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The committee on public lands, to whom was referred so much of the Governor's annual message as relates to the public and mineral lands, have had the same under consideration, and as the attention of the legislature, was, by the said message particularly called to the subject of the mineral lands in the Upper Peninsula, the committee have deemed it advisable to give that portion of the subject referred to them a separate consideration,
The importance and mineral wealth of that portion of our state included in the Upper Peninsula, has for the past year occupied a large share of public attention, and sufficient examinations have been made to justify the belief that in copper and silver it is the richest and most extensive mineral region in the United States, if not excelling any nown to the civilized world.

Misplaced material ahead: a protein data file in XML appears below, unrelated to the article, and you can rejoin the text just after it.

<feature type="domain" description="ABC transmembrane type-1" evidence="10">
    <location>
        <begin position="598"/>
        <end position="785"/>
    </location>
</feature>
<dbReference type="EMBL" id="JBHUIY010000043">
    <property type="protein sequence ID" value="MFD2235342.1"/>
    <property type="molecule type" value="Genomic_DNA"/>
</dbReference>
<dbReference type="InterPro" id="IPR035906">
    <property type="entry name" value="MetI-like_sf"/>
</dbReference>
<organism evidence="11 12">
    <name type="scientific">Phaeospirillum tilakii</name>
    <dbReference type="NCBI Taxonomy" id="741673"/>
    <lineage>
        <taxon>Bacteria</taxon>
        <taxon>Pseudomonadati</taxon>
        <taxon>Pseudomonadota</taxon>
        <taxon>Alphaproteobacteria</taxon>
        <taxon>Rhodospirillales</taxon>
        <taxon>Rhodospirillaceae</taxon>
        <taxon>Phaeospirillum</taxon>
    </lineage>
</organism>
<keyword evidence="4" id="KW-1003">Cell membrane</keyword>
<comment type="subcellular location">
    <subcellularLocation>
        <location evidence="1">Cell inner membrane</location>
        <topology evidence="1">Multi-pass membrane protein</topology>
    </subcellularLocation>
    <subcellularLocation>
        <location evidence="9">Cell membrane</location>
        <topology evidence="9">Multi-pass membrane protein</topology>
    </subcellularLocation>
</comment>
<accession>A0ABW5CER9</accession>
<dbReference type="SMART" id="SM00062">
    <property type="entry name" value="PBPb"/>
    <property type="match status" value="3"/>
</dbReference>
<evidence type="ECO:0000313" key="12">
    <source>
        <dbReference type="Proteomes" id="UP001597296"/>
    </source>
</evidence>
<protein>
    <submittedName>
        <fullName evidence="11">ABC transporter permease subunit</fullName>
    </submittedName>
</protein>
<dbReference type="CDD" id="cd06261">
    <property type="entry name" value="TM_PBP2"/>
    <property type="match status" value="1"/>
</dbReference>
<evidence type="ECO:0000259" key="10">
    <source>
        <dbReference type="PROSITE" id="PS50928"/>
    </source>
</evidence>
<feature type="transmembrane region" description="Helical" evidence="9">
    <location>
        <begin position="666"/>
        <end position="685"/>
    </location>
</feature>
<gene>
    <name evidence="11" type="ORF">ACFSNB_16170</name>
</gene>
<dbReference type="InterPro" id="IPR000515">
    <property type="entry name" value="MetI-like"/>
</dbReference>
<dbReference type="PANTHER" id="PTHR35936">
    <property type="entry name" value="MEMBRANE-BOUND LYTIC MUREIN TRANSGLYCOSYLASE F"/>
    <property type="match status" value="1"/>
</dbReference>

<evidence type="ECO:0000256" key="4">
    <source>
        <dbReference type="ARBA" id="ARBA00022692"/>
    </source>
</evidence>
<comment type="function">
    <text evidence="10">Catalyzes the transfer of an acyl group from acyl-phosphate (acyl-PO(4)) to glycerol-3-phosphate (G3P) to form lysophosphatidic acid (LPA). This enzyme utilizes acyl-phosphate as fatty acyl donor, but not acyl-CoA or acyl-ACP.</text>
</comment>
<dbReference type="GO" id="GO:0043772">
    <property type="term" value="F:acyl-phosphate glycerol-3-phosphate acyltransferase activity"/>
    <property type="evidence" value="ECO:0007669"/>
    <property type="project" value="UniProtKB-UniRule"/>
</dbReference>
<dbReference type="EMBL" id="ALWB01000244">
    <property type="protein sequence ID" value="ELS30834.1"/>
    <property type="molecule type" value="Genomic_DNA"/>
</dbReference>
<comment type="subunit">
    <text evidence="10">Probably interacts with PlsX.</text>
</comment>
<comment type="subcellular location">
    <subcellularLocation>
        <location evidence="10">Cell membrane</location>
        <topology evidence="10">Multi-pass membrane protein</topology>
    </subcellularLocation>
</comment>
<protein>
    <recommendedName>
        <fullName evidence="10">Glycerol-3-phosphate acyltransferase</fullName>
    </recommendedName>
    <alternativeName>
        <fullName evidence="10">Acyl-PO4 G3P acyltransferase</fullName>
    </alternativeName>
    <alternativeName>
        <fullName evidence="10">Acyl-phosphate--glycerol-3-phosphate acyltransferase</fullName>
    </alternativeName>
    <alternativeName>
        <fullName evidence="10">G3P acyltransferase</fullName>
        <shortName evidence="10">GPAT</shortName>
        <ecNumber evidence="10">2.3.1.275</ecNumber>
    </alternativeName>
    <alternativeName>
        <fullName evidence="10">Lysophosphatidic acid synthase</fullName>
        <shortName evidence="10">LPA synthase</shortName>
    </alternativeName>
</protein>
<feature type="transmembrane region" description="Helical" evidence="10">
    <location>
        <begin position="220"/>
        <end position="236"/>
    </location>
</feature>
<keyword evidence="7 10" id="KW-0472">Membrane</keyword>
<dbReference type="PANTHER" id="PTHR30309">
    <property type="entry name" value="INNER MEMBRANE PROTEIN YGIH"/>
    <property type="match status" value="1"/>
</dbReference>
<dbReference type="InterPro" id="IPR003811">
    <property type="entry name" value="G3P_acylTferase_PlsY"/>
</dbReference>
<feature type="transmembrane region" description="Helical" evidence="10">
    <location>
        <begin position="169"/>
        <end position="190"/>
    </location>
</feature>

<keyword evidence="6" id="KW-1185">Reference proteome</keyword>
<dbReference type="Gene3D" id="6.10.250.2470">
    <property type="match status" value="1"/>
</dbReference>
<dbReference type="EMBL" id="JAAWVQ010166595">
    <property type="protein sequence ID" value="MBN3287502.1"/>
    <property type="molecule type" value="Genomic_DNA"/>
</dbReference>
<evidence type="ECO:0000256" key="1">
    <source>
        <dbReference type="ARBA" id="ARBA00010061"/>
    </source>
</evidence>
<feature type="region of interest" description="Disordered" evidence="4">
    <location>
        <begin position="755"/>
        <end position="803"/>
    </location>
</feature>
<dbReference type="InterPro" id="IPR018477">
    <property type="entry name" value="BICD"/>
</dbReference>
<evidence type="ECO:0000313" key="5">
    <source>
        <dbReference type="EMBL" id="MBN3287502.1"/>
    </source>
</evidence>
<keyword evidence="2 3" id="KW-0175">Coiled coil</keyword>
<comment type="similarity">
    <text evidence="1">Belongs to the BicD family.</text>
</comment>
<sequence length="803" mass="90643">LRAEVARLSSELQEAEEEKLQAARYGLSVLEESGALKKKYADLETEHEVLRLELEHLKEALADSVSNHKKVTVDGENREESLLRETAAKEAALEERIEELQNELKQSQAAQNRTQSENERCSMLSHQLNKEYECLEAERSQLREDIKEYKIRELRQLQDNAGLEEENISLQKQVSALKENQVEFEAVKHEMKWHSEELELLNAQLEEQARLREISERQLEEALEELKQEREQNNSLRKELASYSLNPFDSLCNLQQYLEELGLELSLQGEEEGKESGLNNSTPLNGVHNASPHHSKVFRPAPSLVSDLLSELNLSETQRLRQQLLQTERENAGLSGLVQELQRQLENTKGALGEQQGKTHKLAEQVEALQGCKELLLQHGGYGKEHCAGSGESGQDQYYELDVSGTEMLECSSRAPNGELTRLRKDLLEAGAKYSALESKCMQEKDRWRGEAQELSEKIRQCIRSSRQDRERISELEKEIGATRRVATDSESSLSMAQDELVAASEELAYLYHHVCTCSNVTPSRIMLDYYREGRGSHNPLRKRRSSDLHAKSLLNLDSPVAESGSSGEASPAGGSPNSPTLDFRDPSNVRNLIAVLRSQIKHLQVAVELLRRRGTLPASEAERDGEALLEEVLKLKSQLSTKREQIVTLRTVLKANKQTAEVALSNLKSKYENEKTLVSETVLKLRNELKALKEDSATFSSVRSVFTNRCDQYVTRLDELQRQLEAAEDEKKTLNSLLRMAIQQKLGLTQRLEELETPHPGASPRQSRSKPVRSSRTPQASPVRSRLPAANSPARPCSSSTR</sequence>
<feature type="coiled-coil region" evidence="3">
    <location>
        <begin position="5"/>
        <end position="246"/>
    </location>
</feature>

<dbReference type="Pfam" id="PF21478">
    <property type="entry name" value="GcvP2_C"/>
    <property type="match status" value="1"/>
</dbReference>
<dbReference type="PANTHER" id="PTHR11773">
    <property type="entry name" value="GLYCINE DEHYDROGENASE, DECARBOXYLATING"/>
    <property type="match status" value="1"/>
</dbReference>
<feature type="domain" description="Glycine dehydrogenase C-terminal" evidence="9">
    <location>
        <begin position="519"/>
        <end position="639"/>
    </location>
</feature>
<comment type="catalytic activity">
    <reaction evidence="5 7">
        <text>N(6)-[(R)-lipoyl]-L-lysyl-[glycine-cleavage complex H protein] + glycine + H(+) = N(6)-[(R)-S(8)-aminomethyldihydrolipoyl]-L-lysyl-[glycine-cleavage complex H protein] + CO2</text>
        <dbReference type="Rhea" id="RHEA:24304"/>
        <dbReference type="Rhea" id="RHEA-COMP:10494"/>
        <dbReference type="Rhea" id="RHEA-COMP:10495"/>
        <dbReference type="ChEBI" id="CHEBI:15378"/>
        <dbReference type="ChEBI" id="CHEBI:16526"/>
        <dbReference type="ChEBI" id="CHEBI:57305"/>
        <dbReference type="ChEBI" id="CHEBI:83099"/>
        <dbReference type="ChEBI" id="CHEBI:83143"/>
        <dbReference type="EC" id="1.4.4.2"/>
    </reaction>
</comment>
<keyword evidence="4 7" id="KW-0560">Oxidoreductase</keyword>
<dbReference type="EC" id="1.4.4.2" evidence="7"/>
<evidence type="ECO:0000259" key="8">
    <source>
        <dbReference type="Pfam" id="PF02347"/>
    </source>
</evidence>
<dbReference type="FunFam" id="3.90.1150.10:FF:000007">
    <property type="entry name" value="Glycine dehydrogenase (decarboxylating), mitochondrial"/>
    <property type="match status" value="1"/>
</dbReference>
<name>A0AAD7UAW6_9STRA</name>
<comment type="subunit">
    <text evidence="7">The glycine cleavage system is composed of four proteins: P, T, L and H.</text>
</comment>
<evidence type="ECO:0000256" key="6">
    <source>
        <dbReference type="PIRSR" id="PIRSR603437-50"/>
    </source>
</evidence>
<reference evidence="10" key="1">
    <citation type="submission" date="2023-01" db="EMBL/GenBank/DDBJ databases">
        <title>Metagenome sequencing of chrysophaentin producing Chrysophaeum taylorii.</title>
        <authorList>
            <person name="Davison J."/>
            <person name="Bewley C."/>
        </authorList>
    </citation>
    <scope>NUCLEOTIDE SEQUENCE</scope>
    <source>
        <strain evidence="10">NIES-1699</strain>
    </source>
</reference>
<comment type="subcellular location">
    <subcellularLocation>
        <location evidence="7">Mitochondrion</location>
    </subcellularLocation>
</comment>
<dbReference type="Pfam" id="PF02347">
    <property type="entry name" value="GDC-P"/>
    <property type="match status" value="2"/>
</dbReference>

The working of these mines thus far, has been by individual enterprize, under the authority of leases granted by the War Department of the general government.
As these lands are situated within the acknowledged limits of Michigan, and as all questions relating to them may directly or remotely effect her interests, jurisdiction and sovereignty, the committee think the whole subject should now be presented for the consideration of our own state government.
The power of the federal government to treat with the Indian tribes and to purchase their lands, is a power granted by the constitution of the United States, but the disposition of those lands can only be regulated by law.
The various laws on the subject of the public lands, relating to their sale and disposition and the reservations of mines and minerals, are to be found in the proceedings and laws of Congress from the year 1785, down to the present time, the first of which was an ordinance passed by the old Congress on the 20th of May, 1785, to ascertain the manner of disposing of the lands in the then Western